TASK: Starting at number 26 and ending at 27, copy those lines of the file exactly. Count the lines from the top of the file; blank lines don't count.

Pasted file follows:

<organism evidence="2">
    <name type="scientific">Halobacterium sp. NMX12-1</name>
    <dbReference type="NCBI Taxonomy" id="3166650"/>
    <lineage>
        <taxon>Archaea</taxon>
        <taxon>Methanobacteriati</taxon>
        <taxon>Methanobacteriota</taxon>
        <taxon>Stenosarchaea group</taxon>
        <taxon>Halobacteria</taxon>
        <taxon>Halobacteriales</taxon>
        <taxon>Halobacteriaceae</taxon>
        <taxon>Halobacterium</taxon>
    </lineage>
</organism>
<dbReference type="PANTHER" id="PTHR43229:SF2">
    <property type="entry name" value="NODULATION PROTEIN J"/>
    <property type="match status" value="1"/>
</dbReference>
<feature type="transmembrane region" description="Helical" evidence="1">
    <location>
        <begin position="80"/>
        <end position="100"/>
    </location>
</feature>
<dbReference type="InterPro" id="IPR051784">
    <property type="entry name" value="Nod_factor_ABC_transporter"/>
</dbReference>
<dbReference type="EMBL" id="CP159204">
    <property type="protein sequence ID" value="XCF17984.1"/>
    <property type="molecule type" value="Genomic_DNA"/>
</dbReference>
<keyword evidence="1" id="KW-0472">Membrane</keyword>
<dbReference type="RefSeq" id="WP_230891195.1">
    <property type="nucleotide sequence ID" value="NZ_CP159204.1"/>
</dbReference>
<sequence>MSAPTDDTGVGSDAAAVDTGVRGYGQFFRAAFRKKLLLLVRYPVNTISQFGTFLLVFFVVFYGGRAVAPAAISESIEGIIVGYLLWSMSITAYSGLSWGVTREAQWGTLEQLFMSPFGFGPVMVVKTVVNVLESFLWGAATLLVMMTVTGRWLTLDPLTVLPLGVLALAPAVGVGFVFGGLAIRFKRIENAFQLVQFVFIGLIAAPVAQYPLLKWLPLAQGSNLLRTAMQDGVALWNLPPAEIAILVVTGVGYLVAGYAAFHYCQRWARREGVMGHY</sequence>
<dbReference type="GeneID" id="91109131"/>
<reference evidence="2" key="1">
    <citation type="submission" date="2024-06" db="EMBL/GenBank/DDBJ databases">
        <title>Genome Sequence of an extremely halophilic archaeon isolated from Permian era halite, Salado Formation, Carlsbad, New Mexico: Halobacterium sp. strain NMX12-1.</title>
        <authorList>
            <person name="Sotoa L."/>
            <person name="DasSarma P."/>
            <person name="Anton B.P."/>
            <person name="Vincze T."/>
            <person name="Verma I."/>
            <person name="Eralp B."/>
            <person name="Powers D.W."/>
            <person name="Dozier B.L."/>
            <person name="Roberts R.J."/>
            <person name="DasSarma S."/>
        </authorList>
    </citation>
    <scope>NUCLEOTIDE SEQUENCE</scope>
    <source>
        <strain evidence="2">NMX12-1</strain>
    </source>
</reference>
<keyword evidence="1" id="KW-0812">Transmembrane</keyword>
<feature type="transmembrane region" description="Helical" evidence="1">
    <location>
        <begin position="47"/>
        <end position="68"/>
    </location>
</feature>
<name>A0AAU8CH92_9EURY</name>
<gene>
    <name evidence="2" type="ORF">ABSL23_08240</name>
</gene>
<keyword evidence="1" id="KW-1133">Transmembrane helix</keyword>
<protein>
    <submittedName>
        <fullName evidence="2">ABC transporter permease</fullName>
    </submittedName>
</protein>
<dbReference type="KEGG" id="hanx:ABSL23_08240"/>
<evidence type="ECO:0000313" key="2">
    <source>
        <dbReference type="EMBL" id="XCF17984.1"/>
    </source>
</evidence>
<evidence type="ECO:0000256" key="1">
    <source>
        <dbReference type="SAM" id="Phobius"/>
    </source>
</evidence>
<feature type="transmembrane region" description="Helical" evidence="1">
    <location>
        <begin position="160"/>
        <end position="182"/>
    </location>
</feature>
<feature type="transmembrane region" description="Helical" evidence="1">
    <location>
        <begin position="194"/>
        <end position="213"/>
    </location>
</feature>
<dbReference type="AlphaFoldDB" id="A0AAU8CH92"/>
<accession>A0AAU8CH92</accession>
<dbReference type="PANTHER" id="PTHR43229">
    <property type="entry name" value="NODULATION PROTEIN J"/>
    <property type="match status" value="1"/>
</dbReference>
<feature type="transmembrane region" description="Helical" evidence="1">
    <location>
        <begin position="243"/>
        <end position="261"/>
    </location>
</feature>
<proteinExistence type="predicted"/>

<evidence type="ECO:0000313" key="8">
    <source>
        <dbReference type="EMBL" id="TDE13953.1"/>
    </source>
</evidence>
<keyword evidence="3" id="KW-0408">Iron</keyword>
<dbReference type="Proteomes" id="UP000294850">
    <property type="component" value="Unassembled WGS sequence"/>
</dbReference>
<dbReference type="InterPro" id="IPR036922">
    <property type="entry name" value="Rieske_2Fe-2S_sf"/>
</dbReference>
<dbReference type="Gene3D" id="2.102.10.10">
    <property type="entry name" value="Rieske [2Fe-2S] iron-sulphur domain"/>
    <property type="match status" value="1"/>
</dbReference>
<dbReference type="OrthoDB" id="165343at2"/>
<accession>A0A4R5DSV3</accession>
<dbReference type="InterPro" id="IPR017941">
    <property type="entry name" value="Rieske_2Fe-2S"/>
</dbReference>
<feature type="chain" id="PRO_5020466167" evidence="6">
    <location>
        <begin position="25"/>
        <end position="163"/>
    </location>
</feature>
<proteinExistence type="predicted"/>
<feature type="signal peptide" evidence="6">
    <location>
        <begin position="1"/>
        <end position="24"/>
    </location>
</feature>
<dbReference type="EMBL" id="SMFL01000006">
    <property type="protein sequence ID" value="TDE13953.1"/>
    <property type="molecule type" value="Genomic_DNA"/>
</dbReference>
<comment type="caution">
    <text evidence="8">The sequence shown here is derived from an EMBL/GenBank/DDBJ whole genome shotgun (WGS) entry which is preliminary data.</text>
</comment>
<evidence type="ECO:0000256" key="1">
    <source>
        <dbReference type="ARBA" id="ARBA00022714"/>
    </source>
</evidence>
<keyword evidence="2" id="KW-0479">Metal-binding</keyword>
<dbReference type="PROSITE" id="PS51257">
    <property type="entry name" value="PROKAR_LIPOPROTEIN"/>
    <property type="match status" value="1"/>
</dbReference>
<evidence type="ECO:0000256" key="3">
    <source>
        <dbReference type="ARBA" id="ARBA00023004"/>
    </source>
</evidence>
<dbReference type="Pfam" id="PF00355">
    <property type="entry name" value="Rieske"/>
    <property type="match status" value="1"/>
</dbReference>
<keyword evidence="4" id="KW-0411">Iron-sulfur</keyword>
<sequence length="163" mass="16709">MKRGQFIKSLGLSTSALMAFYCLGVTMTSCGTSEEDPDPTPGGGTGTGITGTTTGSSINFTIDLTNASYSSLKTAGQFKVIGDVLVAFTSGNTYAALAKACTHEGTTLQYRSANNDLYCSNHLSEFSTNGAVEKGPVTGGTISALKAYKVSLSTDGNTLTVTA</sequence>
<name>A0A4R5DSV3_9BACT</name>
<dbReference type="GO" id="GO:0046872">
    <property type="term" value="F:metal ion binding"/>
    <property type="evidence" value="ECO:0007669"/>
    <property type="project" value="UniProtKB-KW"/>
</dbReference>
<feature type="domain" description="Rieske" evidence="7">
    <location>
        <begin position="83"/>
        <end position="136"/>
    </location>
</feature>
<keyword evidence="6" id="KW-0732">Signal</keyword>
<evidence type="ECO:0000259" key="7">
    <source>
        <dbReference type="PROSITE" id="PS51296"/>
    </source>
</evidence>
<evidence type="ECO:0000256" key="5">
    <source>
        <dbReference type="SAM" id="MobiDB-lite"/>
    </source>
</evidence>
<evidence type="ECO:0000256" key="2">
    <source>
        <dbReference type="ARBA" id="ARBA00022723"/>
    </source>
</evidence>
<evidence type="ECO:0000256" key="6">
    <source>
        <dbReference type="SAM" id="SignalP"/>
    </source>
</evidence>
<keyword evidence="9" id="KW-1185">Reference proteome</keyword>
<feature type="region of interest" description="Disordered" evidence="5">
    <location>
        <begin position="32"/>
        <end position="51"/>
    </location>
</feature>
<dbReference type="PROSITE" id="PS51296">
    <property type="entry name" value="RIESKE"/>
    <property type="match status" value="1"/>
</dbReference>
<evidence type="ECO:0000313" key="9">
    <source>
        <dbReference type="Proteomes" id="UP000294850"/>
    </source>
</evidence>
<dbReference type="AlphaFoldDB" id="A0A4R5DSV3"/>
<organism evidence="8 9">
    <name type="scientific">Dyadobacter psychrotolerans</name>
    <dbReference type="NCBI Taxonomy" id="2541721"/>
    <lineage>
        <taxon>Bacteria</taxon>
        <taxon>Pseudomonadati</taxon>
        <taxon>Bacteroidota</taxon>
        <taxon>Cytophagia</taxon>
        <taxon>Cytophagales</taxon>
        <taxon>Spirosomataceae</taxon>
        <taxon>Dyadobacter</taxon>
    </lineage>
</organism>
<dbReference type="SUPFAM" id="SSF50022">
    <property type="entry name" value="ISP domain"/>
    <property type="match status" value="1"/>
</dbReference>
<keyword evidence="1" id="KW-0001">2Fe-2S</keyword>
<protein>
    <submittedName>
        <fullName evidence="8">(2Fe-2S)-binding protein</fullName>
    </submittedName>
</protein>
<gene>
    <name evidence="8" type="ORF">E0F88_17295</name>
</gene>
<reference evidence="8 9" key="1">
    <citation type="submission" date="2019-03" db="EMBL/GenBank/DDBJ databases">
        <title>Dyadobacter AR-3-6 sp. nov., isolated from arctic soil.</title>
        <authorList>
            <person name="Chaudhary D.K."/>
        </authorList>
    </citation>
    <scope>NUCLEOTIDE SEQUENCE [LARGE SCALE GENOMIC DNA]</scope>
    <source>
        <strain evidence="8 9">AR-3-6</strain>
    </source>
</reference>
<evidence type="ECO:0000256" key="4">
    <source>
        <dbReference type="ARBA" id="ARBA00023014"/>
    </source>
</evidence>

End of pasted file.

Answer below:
    <property type="entry name" value="Nod_factor_ABC_transporter"/>
</dbReference>